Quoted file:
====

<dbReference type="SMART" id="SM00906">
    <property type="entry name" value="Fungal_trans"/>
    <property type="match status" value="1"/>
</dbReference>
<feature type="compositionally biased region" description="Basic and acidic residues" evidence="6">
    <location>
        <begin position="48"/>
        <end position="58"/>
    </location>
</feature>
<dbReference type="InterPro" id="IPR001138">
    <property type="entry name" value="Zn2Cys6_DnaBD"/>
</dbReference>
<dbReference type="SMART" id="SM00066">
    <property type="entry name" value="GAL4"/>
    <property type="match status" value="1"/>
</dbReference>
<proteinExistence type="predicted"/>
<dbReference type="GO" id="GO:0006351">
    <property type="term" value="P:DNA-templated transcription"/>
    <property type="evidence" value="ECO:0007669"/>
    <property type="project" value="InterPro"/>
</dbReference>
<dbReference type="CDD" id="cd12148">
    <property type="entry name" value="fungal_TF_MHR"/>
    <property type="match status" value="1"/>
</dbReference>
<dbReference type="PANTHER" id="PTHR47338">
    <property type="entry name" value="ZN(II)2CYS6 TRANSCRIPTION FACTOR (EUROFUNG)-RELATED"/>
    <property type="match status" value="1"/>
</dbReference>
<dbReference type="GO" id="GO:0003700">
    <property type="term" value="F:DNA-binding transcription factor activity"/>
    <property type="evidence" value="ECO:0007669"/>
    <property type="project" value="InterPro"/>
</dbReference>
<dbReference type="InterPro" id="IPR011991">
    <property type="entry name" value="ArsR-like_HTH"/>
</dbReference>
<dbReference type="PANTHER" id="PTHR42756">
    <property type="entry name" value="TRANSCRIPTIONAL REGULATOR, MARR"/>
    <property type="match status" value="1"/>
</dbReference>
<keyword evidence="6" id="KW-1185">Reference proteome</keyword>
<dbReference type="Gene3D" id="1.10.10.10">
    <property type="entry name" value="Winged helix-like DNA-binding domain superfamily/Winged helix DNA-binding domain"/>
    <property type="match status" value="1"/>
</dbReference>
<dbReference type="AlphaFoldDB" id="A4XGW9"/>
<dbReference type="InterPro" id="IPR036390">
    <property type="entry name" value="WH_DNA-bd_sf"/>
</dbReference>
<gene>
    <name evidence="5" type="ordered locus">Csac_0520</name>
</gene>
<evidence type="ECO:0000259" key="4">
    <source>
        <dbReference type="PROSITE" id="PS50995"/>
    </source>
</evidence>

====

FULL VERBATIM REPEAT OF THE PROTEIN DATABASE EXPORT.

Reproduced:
<dbReference type="SMART" id="SM00906">
    <property type="entry name" value="Fungal_trans"/>
    <property type="match status" value="1"/>
</dbReference>
<feature type="compositionally biased region" description="Basic and acidic residues" evidence="6">
    <location>
        <begin position="48"/>
        <end position="58"/>
    </location>
</feature>
<dbReference type="InterPro" id="IPR001138">
    <property type="entry name" value="Zn2Cys6_DnaBD"/>
</dbReference>
<dbReference type="SMART" id="SM00066">
    <property type="entry name" value="GAL4"/>
    <property type="match status" value="1"/>
</dbReference>
<proteinExistence type="predicted"/>
<dbReference type="GO" id="GO:0006351">
    <property type="term" value="P:DNA-templated transcription"/>
    <property type="evidence" value="ECO:0007669"/>
    <property type="project" value="InterPro"/>
</dbReference>
<dbReference type="CDD" id="cd12148">
    <property type="entry name" value="fungal_TF_MHR"/>
    <property type="match status" value="1"/>
</dbReference>
<dbReference type="PANTHER" id="PTHR47338">
    <property type="entry name" value="ZN(II)2CYS6 TRANSCRIPTION FACTOR (EUROFUNG)-RELATED"/>
    <property type="match status" value="1"/>
</dbReference>
<dbReference type="GO" id="GO:0003700">
    <property type="term" value="F:DNA-binding transcription factor activity"/>
    <property type="evidence" value="ECO:0007669"/>
    <property type="project" value="InterPro"/>
</dbReference>
<dbReference type="InterPro" id="IPR011991">
    <property type="entry name" value="ArsR-like_HTH"/>
</dbReference>
<dbReference type="PANTHER" id="PTHR42756">
    <property type="entry name" value="TRANSCRIPTIONAL REGULATOR, MARR"/>
    <property type="match status" value="1"/>
</dbReference>
<keyword evidence="6" id="KW-1185">Reference proteome</keyword>
<dbReference type="Gene3D" id="1.10.10.10">
    <property type="entry name" value="Winged helix-like DNA-binding domain superfamily/Winged helix DNA-binding domain"/>
    <property type="match status" value="1"/>
</dbReference>
<dbReference type="AlphaFoldDB" id="A4XGW9"/>
<dbReference type="InterPro" id="IPR036390">
    <property type="entry name" value="WH_DNA-bd_sf"/>
</dbReference>
<gene>
    <name evidence="5" type="ordered locus">Csac_0520</name>
</gene>
<evidence type="ECO:0000259" key="4">
    <source>
        <dbReference type="PROSITE" id="PS50995"/>
    </source>
</evidence>